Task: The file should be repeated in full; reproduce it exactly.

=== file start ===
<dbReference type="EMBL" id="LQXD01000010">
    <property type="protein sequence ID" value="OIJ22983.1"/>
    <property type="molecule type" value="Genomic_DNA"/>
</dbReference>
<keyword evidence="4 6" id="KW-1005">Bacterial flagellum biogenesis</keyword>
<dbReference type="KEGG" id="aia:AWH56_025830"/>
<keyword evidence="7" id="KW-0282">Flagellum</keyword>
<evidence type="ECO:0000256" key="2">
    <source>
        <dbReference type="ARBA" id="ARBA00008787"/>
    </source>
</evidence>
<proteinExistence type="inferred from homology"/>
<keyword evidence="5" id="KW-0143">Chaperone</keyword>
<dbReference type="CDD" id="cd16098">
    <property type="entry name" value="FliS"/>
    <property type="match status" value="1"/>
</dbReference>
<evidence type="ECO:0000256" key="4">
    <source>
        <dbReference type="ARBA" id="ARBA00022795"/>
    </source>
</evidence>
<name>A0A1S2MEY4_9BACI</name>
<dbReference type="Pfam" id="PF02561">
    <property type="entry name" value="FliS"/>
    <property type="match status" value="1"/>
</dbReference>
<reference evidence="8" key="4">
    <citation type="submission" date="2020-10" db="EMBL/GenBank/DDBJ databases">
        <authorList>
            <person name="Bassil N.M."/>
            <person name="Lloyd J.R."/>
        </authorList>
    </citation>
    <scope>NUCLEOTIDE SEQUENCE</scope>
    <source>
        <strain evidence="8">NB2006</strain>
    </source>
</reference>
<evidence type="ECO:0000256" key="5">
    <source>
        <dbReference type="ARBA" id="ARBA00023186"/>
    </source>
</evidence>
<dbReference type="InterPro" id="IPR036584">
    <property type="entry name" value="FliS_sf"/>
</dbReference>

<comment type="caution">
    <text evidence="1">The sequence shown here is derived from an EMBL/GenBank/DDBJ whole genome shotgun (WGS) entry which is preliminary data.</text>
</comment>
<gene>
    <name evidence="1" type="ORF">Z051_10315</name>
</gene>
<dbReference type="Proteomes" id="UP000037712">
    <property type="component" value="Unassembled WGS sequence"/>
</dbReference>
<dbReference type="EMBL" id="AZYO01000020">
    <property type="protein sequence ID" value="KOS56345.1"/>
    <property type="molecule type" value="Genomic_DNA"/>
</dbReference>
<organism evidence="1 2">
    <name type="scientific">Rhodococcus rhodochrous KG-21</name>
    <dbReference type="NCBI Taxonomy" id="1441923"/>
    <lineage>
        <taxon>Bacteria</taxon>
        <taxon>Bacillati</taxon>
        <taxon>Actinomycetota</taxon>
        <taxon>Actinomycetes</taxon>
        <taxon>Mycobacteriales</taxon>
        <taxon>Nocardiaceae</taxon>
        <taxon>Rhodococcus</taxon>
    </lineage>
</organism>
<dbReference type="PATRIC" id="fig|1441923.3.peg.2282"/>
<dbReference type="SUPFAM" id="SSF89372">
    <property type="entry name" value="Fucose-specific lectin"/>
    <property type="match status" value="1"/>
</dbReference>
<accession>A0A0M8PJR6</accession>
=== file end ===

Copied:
<dbReference type="EMBL" id="LQXD01000010">
    <property type="protein sequence ID" value="OIJ22983.1"/>
    <property type="molecule type" value="Genomic_DNA"/>
</dbReference>
<keyword evidence="4 6" id="KW-1005">Bacterial flagellum biogenesis</keyword>
<dbReference type="KEGG" id="aia:AWH56_025830"/>
<keyword evidence="7" id="KW-0282">Flagellum</keyword>
<evidence type="ECO:0000256" key="2">
    <source>
        <dbReference type="ARBA" id="ARBA00008787"/>
    </source>
</evidence>
<proteinExistence type="inferred from homology"/>
<keyword evidence="5" id="KW-0143">Chaperone</keyword>
<dbReference type="CDD" id="cd16098">
    <property type="entry name" value="FliS"/>
    <property type="match status" value="1"/>
</dbReference>
<evidence type="ECO:0000256" key="4">
    <source>
        <dbReference type="ARBA" id="ARBA00022795"/>
    </source>
</evidence>
<name>A0A1S2MEY4_9BACI</name>
<dbReference type="Pfam" id="PF02561">
    <property type="entry name" value="FliS"/>
    <property type="match status" value="1"/>
</dbReference>
<reference evidence="8" key="4">
    <citation type="submission" date="2020-10" db="EMBL/GenBank/DDBJ databases">
        <authorList>
            <person name="Bassil N.M."/>
            <person name="Lloyd J.R."/>
        </authorList>
    </citation>
    <scope>NUCLEOTIDE SEQUENCE</scope>
    <source>
        <strain evidence="8">NB2006</strain>
    </source>
</reference>
<evidence type="ECO:0000256" key="5">
    <source>
        <dbReference type="ARBA" id="ARBA00023186"/>
    </source>
</evidence>
<dbReference type="InterPro" id="IPR036584">
    <property type="entry name" value="FliS_sf"/>
</dbReference>

<comment type="caution">
    <text evidence="1">The sequence shown here is derived from an EMBL/GenBank/DDBJ whole genome shotgun (WGS) entry which is preliminary data.</text>
</comment>
<gene>
    <name evidence="1" type="ORF">Z051_10315</name>
</gene>
<dbReference type="Proteomes" id="UP000037712">
    <property type="component" value="Unassembled WGS sequence"/>
</dbReference>
<dbReference type="EMBL" id="AZYO01000020">
    <property type="protein sequence ID" value="KOS56345.1"/>
    <property type="molecule type" value="Genomic_DNA"/>
</dbReference>
<organism evidence="1 2">
    <name type="scientific">Rhodococcus rhodochrous KG-21</name>
    <dbReference type="NCBI Taxonomy" id="1441923"/>
    <lineage>
        <taxon>Bacteria</taxon>
        <taxon>Bacillati</taxon>
        <taxon>Actinomycetota</taxon>
        <taxon>Actinomycetes</taxon>
        <taxon>Mycobacteriales</taxon>
        <taxon>Nocardiaceae</taxon>
        <taxon>Rhodococcus</taxon>
    </lineage>
</organism>
<dbReference type="PATRIC" id="fig|1441923.3.peg.2282"/>
<dbReference type="SUPFAM" id="SSF89372">
    <property type="entry name" value="Fucose-specific lectin"/>
    <property type="match status" value="1"/>
</dbReference>
<accession>A0A0M8PJR6</accession>